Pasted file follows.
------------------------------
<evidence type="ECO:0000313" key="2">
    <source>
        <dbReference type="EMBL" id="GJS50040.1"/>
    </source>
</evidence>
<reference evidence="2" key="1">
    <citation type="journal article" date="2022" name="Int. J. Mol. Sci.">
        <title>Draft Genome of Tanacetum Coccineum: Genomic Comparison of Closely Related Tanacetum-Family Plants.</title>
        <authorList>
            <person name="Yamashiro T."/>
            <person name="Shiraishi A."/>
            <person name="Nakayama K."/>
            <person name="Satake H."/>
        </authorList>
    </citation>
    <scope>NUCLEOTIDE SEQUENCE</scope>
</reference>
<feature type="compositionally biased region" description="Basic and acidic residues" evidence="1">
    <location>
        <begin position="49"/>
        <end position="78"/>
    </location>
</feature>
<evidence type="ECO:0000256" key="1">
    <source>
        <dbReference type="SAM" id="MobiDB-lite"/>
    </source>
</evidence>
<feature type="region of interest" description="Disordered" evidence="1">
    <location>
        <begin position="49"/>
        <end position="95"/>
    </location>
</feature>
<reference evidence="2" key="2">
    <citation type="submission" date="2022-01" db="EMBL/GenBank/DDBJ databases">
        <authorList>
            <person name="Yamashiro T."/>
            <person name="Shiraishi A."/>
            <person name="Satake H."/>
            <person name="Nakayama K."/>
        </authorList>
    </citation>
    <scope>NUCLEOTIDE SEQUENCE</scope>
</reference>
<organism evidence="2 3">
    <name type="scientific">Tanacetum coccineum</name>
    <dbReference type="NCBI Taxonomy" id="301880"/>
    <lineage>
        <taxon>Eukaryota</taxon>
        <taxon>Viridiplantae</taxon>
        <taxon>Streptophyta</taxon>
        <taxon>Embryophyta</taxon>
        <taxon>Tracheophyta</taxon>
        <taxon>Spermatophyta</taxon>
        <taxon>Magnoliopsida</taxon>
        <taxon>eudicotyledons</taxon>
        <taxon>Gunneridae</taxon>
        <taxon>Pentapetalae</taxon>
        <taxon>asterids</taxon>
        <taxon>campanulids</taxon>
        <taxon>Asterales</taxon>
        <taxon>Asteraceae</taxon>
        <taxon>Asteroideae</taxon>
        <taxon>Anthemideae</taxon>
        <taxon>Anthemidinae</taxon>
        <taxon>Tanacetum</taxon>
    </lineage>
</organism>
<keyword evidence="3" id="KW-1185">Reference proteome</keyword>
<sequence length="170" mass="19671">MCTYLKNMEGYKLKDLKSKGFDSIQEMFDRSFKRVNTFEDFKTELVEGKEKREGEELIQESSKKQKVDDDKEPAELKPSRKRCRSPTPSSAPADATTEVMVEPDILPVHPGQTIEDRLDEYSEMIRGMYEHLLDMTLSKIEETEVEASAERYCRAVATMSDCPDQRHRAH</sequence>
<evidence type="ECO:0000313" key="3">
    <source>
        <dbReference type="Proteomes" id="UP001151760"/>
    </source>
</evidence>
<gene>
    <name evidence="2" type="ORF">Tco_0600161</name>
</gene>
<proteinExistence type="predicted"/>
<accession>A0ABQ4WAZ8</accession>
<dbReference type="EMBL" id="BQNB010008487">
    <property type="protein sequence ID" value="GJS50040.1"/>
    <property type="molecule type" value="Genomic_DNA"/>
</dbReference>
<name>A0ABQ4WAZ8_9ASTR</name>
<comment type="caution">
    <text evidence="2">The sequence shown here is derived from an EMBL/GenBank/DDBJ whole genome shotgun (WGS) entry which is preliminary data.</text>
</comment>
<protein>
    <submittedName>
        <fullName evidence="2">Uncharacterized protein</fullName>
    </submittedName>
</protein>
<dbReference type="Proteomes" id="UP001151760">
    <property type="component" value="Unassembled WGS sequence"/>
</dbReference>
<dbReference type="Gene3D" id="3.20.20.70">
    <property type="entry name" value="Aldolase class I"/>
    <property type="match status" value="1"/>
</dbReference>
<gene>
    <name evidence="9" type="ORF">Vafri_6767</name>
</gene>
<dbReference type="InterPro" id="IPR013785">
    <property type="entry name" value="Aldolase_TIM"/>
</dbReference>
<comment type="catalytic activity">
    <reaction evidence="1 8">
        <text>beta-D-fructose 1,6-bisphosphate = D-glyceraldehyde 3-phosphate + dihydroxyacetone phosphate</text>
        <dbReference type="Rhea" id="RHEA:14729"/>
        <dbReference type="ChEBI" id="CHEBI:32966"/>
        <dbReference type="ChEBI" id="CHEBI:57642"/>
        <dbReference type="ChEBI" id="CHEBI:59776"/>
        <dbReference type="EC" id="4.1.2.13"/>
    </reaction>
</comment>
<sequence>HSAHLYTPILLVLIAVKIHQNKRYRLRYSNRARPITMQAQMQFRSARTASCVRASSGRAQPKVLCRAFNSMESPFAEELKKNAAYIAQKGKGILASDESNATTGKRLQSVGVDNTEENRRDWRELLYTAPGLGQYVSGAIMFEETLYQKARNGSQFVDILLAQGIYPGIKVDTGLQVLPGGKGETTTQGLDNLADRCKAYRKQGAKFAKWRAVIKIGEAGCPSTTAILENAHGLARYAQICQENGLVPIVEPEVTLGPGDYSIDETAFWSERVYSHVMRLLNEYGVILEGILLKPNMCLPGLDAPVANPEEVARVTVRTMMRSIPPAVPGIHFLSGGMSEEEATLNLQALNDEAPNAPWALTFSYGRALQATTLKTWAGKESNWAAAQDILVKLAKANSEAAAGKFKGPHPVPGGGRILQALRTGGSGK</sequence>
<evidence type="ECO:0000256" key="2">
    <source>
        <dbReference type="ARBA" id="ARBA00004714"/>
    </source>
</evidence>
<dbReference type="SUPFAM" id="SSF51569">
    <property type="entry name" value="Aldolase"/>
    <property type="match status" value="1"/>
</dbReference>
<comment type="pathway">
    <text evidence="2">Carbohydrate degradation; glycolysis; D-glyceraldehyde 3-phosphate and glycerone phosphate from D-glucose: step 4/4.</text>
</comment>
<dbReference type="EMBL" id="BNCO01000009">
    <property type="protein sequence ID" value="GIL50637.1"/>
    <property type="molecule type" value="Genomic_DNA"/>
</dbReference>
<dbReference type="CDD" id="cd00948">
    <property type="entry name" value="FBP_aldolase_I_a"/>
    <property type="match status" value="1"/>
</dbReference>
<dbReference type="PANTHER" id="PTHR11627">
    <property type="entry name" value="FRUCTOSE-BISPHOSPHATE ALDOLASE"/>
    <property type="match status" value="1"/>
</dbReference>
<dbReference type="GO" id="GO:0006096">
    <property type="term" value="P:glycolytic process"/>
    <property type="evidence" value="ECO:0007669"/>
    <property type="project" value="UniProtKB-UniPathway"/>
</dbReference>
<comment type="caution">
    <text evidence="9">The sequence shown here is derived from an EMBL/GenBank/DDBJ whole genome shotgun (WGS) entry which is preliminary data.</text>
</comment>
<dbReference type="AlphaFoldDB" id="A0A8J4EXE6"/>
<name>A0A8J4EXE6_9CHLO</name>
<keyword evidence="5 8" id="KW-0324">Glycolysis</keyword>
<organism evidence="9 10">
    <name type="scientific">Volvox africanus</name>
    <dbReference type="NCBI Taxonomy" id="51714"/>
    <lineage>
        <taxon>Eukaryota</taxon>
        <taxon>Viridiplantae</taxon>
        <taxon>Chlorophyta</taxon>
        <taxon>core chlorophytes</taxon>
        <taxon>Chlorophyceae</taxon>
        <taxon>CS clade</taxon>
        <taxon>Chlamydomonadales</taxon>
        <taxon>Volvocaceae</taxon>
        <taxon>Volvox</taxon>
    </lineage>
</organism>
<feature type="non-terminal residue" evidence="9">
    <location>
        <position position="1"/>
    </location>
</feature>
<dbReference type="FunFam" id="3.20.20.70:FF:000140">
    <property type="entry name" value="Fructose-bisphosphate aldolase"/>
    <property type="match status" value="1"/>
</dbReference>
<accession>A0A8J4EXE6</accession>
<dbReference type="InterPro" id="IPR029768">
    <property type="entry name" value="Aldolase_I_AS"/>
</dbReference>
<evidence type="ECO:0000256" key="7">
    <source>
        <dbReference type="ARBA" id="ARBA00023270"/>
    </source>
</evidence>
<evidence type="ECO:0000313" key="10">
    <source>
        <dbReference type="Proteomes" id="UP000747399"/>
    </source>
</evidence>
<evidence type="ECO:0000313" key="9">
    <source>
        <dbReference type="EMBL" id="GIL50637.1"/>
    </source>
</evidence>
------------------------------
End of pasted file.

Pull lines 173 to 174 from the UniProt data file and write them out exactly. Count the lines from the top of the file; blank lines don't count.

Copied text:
</feature>
<dbReference type="FunFam" id="3.20.20.70:FF:000140">